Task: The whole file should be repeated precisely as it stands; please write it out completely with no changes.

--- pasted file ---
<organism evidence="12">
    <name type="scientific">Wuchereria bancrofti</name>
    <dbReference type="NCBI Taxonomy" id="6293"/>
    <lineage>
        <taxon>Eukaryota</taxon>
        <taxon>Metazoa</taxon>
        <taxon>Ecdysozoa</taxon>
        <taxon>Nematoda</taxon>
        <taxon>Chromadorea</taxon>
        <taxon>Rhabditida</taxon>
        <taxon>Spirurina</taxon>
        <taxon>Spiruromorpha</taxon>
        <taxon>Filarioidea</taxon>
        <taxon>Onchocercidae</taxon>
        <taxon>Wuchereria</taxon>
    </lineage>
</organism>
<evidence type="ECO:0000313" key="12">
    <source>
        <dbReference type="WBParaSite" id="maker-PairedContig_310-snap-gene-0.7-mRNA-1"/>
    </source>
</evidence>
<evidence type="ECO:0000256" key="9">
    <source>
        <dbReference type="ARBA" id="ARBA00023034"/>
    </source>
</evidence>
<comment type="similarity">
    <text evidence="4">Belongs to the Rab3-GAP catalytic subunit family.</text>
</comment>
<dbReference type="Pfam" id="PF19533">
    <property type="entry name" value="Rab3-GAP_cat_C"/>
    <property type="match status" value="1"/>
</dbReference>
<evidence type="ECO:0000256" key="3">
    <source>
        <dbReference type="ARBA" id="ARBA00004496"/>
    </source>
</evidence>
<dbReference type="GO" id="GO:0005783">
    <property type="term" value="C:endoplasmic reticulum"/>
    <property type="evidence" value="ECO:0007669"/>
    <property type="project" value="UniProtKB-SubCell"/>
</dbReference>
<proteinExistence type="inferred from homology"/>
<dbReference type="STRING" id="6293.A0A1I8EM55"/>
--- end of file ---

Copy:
<organism evidence="12">
    <name type="scientific">Wuchereria bancrofti</name>
    <dbReference type="NCBI Taxonomy" id="6293"/>
    <lineage>
        <taxon>Eukaryota</taxon>
        <taxon>Metazoa</taxon>
        <taxon>Ecdysozoa</taxon>
        <taxon>Nematoda</taxon>
        <taxon>Chromadorea</taxon>
        <taxon>Rhabditida</taxon>
        <taxon>Spirurina</taxon>
        <taxon>Spiruromorpha</taxon>
        <taxon>Filarioidea</taxon>
        <taxon>Onchocercidae</taxon>
        <taxon>Wuchereria</taxon>
    </lineage>
</organism>
<evidence type="ECO:0000313" key="12">
    <source>
        <dbReference type="WBParaSite" id="maker-PairedContig_310-snap-gene-0.7-mRNA-1"/>
    </source>
</evidence>
<evidence type="ECO:0000256" key="9">
    <source>
        <dbReference type="ARBA" id="ARBA00023034"/>
    </source>
</evidence>
<comment type="similarity">
    <text evidence="4">Belongs to the Rab3-GAP catalytic subunit family.</text>
</comment>
<dbReference type="Pfam" id="PF19533">
    <property type="entry name" value="Rab3-GAP_cat_C"/>
    <property type="match status" value="1"/>
</dbReference>
<evidence type="ECO:0000256" key="3">
    <source>
        <dbReference type="ARBA" id="ARBA00004496"/>
    </source>
</evidence>
<dbReference type="GO" id="GO:0005783">
    <property type="term" value="C:endoplasmic reticulum"/>
    <property type="evidence" value="ECO:0007669"/>
    <property type="project" value="UniProtKB-SubCell"/>
</dbReference>
<proteinExistence type="inferred from homology"/>
<dbReference type="STRING" id="6293.A0A1I8EM55"/>